Who's in it? Madeleine Bowyer, Georgia Buchanan, Maurice Byrne, Doron Davidson, Aidan Downing, Philip Duguid-McQuillan, Lindsay Fraser, Thomas Grube, Catherine Hammond, Kate Harper, Jasper Jacob, Christopher Lane, Ben Mars, Alex McSweeney, Mark Parsons, John Rayment, Michael Shane, Joyce Veheary, Aonghus Weber and Peter Wiedmann
Where did you see it? Southwark Playhouse, London Bridge
This is the first British professional production of Execution of Justice by Emily Mann since it was written in 1982 (with an original cast that included Wesley Snipes) and I am not sure, especially after Gus Van Sant's 2008 film Milk why it has taken so long to get to the UK. Unlike Milk Execution of Justice looks at the assasination of San Francisco Supervisor Harvey Milk and San Francisco Mayor George Moscone through the eyes of their killer, Supervisor Dan White.
It focuses on why Dan White wasn't found guilty of murder by his peers and puts forward a number of possibilities, such the age of the jurors (many of the females were old enough to White's mother), religion with many of the jurors being Catholic and most worringly the exclusion of anyone with any sympaties to gay rights movement. The play certainly doesn't suggest the murder of Milk was simply a hate crime and the sentence of only seven years (White served five) because Milk was openly gay. The play looks at all the reasons; White's relationship with the authorities (through his time as a policeman and supervisor) and the city's relationship with its mix of inhabitants.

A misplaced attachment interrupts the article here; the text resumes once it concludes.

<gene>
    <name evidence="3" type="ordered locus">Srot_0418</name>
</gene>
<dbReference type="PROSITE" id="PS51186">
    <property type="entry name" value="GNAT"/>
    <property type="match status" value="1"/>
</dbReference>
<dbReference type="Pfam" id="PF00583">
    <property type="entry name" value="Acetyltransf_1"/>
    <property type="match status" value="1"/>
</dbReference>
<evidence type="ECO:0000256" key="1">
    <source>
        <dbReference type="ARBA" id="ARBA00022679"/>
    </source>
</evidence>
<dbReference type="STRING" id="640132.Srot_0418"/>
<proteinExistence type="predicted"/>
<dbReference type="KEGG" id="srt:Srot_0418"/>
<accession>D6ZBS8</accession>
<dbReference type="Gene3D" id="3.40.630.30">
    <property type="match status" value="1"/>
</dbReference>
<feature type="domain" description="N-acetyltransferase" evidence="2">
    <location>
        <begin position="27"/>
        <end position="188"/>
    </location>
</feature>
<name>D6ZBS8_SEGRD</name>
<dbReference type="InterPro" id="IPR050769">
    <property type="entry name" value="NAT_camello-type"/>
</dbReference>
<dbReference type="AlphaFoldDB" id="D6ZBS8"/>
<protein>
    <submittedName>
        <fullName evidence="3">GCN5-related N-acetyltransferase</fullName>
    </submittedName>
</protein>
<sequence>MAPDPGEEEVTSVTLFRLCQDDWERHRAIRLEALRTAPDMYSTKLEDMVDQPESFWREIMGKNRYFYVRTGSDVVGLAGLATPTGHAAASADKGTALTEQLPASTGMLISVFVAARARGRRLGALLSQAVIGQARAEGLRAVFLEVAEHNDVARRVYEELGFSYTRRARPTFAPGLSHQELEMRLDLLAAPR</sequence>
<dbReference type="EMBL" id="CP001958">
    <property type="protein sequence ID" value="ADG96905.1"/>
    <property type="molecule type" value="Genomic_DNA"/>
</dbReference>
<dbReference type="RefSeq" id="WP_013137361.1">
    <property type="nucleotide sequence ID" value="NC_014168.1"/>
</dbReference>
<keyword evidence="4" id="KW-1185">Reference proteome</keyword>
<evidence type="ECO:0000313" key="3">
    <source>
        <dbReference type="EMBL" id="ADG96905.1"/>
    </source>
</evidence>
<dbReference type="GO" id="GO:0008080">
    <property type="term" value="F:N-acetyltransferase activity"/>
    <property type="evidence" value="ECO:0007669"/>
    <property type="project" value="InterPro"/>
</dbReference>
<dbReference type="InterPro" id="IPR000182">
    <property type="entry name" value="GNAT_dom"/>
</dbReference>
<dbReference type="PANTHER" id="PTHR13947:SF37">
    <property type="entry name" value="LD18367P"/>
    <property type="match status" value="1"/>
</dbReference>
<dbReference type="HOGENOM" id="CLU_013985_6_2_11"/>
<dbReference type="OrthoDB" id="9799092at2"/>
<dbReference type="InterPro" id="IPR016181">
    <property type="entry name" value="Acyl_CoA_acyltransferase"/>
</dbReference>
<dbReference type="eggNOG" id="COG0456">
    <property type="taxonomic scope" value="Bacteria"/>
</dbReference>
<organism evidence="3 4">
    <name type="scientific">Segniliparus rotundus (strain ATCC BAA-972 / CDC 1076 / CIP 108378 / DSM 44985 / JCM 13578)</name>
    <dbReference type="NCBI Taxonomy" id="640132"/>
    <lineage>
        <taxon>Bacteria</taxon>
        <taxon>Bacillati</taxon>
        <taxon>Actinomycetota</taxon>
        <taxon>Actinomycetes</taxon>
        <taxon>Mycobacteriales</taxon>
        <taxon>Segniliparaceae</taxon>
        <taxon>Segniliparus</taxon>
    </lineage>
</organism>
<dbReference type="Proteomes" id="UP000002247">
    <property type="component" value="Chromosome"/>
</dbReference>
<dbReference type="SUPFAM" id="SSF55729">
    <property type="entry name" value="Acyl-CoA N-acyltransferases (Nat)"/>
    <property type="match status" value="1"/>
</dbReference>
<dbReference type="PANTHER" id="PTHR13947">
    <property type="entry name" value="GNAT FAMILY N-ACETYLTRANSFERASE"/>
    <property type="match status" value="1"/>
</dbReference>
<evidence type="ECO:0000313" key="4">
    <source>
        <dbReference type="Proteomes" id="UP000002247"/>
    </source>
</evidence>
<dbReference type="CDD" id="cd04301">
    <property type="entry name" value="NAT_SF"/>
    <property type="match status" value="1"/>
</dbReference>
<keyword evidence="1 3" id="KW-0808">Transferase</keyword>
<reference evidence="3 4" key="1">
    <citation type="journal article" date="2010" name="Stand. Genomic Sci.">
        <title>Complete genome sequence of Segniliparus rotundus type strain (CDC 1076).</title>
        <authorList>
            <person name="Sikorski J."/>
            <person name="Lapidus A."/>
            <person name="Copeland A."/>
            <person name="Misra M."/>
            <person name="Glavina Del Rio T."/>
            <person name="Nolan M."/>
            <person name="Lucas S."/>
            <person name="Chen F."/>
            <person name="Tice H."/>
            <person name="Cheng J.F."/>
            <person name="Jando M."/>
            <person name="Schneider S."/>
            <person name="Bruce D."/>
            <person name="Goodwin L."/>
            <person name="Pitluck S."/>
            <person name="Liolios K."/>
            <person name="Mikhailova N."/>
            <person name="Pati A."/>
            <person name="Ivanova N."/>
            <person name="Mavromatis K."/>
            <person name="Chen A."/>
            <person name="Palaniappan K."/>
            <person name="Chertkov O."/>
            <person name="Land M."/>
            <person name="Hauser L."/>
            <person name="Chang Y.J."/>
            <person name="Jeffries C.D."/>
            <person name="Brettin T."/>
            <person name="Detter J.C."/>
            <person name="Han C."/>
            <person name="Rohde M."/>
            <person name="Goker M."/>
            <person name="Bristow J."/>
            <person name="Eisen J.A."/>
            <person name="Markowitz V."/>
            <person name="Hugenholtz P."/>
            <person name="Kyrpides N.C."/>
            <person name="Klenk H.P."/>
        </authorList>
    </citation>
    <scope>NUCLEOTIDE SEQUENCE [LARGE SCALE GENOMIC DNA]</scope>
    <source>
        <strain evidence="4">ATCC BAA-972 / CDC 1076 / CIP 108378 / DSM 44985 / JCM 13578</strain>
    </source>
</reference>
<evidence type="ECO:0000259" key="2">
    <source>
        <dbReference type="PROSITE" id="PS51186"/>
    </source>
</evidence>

The large cast manage to make the most of this small, noisy and damp space. Situated beneath London Bridge a lot of trains go overheard and it can be a distraction but luckily this play, at 105 minutes, is riverting with some stunning performances; particularly Christopher Lane as White's lawyer Douglas Schmidt, Ben Mars as the Prosecutor, Philip Duguid-McQuillan as Dan White and Aidan Downing as drag queen Sister Boom Boom (the role played by Snipes) and stand out as performers to watch out for in the future.
A lot of reviews of this say that thirty years on this play has losts it impact. Emotionally, yes though the use of video showing the moment that Milk and Moscone's assassination is announced and the candle lit vigil by San Francisco's gay community never fail to be moving. The impact is lost because so many have done the story of Milk better, giving him a voice and a presence like the documentary The Times of Harvey Milk or Sean Penn's performance in 2008. Giving a voice to Dan White feels unfair, especially in the context that he got a very light sentence (though killed himself not long after release, perhaps with the awareness that a revenge killing was likely) but that fault lies with Mann, not the cast or direction in not the best of venues.